“I drove sixty miles so you could get your adrenaline rush. That’s all I agreed to,” I say. We would have to live one hour from the tallest, scariest roller coaster in the world, fastest in North America. “That’s what your coaster enthusiasts group’s for.”

Steve didn’t hear a word I said. He’s walking backward, his eyes riveted on Kingda Ka. We go over to sit on a bench with a panoramic view of the king of all roller coasters and I pass Steve a water bottle. “So . . . was it everything you hoped it’d be?”

He picks up on my sarcasm. “No, Suellen. Had you helped me ‘get off’ while we were up there, now that would have been somethin’.”

Oh Suellen . . . Suellen, when did dangerous and exciting turn into such irony?

“If only I hadn’t wasted seconds screaming my head off. How clumsy of me.” If only I hadn’t wasted ten months in an on-again, off-again relationship. It’s a toxic cycle – breaking up, going back for more. Dependable familiarity, thrilling uncertainty.  

Steve takes a deep slug of water. “You need to work on your multitasking skills, Babe.”

I roll my eyes. This is how it goes with us, the back and forth. Which one of us will top the other? It’s getting old.

It’s a beautiful, clear September day. The sky is crystal blue. My mother told me it was a day like this on the fateful date of 9/11, bright and perfect. It’s strange how I’m thinking about this right now. I was young when that happened, but I imagine it’s embedded in northeasterners how tranquility can turn into calamity with almost no warning.

I didn’t go into a relationship with Steve thinking it had long-term prospects. I’m not an idealist. We are fighting more, a consequence to living on the wild side of life, I guess. What I once thought exciting about him infuriates me now. But it’s his birthday this week and I’m a sucker for birthdays. I promised I’d celebrate it with him as he saw fit, although I may have had a couple of drinks in me at the time I said it. Steve’s wild side is what attracted me in the first place, the beautiful bad boy I couldn’t resist.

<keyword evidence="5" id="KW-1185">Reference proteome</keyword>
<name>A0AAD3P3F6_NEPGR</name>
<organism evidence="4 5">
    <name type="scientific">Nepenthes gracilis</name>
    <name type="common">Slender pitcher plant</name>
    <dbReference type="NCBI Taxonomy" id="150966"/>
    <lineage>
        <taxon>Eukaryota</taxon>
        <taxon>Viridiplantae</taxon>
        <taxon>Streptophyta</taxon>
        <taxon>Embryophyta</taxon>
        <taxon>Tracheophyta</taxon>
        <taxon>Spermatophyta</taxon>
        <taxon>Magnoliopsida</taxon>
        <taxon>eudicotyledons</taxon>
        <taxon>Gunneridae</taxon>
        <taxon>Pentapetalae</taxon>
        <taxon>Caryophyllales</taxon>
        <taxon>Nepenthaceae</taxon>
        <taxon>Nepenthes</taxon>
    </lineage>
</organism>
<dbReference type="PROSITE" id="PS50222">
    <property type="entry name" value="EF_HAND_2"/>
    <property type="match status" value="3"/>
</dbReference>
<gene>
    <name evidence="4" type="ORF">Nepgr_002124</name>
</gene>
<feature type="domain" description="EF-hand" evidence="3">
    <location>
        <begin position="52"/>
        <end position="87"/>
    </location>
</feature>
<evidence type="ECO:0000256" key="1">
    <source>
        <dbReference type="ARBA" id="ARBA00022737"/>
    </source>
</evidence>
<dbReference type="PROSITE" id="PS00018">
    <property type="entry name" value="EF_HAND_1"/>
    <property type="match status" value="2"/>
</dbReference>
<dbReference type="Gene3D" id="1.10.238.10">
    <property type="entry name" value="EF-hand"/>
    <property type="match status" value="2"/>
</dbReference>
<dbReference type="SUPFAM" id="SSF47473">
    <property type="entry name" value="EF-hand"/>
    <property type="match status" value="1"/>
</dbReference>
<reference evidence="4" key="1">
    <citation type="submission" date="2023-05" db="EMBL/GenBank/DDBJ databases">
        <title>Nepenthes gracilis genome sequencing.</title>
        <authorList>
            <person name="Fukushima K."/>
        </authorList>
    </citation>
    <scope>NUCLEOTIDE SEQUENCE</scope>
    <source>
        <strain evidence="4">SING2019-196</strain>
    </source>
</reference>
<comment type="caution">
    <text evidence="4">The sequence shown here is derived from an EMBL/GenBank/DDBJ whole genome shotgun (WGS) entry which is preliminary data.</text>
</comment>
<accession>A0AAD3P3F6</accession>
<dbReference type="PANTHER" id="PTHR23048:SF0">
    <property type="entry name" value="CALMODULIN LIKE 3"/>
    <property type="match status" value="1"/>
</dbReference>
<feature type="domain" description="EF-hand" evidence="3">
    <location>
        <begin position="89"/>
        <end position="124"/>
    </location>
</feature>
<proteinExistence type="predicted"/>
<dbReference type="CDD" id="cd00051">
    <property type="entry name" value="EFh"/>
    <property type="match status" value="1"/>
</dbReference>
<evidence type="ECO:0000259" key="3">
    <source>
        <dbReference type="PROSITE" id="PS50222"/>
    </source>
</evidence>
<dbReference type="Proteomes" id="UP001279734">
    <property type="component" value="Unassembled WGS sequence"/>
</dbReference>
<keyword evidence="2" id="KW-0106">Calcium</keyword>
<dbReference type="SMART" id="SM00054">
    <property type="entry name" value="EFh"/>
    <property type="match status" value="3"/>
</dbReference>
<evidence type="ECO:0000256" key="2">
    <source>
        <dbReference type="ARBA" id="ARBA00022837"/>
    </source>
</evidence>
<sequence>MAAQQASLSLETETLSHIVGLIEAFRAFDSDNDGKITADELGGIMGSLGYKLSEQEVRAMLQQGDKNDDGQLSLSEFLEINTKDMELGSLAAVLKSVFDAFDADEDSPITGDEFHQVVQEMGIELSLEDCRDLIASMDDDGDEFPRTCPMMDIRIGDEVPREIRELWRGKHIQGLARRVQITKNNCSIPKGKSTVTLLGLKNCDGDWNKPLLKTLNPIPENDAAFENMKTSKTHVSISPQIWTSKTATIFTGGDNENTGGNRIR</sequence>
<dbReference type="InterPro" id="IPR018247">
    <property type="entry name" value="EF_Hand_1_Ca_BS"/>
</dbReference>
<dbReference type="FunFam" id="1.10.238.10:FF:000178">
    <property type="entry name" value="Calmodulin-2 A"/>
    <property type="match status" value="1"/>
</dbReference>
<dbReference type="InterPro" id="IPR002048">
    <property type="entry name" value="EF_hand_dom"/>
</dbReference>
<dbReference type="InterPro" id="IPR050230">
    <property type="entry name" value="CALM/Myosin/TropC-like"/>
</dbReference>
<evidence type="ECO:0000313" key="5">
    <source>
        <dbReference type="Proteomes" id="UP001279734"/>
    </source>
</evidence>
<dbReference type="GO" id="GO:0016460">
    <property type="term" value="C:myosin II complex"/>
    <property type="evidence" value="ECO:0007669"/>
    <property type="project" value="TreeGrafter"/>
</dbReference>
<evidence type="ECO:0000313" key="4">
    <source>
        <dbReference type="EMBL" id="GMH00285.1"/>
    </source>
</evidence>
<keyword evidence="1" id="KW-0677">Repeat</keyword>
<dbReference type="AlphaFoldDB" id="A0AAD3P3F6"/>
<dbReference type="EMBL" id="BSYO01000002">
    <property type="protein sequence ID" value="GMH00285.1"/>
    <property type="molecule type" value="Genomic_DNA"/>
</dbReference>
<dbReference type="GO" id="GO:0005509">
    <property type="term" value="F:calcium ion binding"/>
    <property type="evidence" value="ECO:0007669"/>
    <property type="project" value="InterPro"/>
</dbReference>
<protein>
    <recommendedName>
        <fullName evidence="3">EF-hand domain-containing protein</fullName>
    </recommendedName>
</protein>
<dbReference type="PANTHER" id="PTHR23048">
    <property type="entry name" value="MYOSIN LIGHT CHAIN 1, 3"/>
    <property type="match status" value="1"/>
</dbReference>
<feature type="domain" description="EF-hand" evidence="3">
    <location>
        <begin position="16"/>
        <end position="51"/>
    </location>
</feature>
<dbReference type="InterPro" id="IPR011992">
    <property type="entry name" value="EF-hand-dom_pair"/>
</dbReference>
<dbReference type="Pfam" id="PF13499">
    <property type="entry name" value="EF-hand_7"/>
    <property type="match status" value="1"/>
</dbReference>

I wish I had.

Lately, even my short-term expectations leave me feeling deflated. While I consider Steve’s autonomy a strength, he runs hot and cold so often I never know which I’m with until it’s too late.

“Look at that,” Steve says. “Those lucky bastards.” A green train car does a rollback on the coaster, giving its riders an extra hydraulic launch.

I can’t understand Steve’s obsession with outrageous adventures, one more thrill-seeking than the next. Don’t get me wrong. I can keep up with the best of them. Or used to anyway. Between my brother and me, I was the daring one growing up. My twin was cautious and analytical. I was spontaneous, the risk-taker. Simon hated to get dirty; I was the textbook tomboy. But Steve’s fixation on danger is something different. In a maniacal way, death-defiance powers him up. It’s like a drug to him.

“Can we go now?” I say, trying to contain a sigh.

Steve stands up from the bench. I still marvel at his muscular twenty-nine-year-old body, his strong stubble-haired chin, beguiling blue eyes. I have seen them go from a dark iridescent blue to a murky gray within seconds, illuminating the unstable man within. What will you look like ten years from now, Steve? After years of too much drinking and too much anger?

We exit the Six Flags park jungle scene. “I hope you’re satisfied,” I say.

“Nah. We still have to go bungee jumping.”

“I’m never going bungee jumping.” I cross my arms over my chest. “That’s asking for it.”

“Let’s stop somewhere for dinner,” he says.

Dinner that consists of several drinks, but I’m driving. “Sure.”

I first met Steve Holt a year ago when he pulled me over for speeding. I couldn’t have been doing more than ten miles over the speed limit, but Officer Holt begged to disagree. His eyes fell to my lap, and I flushed as I looked down at my bare legs under a short skirt. I squeezed my thighs together. He continued writing me a ticket despite my protests. “Thanks,” I grumbled. An impervious crooked smile met my frustrated one. I threw it onto the passenger seat and didn’t look at it until days later. On it he had written, “Call me” with his cell phone number. 

I didn’t call.